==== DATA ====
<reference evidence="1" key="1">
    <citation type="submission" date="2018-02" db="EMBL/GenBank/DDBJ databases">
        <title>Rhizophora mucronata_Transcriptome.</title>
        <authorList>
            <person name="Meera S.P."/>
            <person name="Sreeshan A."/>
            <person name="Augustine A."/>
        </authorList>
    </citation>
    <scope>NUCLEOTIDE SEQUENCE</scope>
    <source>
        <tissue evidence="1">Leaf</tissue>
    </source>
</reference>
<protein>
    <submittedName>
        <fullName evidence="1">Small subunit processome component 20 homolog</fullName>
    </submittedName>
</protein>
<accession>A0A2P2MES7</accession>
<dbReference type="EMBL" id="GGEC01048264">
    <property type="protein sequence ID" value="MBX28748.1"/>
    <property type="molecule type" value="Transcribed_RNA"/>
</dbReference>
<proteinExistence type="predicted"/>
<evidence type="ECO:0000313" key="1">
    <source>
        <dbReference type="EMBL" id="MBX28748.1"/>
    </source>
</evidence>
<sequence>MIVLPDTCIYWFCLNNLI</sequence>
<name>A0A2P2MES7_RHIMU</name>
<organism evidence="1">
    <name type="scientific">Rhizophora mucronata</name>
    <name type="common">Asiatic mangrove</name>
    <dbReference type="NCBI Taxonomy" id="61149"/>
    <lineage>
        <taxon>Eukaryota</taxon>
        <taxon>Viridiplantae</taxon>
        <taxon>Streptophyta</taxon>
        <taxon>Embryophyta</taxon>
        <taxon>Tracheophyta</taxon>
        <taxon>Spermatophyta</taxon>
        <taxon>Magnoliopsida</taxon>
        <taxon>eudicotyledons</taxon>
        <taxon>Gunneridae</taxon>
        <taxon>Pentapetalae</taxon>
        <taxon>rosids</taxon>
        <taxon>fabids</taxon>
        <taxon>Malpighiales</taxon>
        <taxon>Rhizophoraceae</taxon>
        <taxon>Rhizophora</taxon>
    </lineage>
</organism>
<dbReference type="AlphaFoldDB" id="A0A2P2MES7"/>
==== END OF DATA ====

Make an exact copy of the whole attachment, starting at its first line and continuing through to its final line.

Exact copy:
<reference evidence="1" key="1">
    <citation type="submission" date="2018-02" db="EMBL/GenBank/DDBJ databases">
        <title>Rhizophora mucronata_Transcriptome.</title>
        <authorList>
            <person name="Meera S.P."/>
            <person name="Sreeshan A."/>
            <person name="Augustine A."/>
        </authorList>
    </citation>
    <scope>NUCLEOTIDE SEQUENCE</scope>
    <source>
        <tissue evidence="1">Leaf</tissue>
    </source>
</reference>
<protein>
    <submittedName>
        <fullName evidence="1">Small subunit processome component 20 homolog</fullName>
    </submittedName>
</protein>
<accession>A0A2P2MES7</accession>
<dbReference type="EMBL" id="GGEC01048264">
    <property type="protein sequence ID" value="MBX28748.1"/>
    <property type="molecule type" value="Transcribed_RNA"/>
</dbReference>
<proteinExistence type="predicted"/>
<evidence type="ECO:0000313" key="1">
    <source>
        <dbReference type="EMBL" id="MBX28748.1"/>
    </source>
</evidence>
<sequence>MIVLPDTCIYWFCLNNLI</sequence>
<name>A0A2P2MES7_RHIMU</name>
<organism evidence="1">
    <name type="scientific">Rhizophora mucronata</name>
    <name type="common">Asiatic mangrove</name>
    <dbReference type="NCBI Taxonomy" id="61149"/>
    <lineage>
        <taxon>Eukaryota</taxon>
        <taxon>Viridiplantae</taxon>
        <taxon>Streptophyta</taxon>
        <taxon>Embryophyta</taxon>
        <taxon>Tracheophyta</taxon>
        <taxon>Spermatophyta</taxon>
        <taxon>Magnoliopsida</taxon>
        <taxon>eudicotyledons</taxon>
        <taxon>Gunneridae</taxon>
        <taxon>Pentapetalae</taxon>
        <taxon>rosids</taxon>
        <taxon>fabids</taxon>
        <taxon>Malpighiales</taxon>
        <taxon>Rhizophoraceae</taxon>
        <taxon>Rhizophora</taxon>
    </lineage>
</organism>
<dbReference type="AlphaFoldDB" id="A0A2P2MES7"/>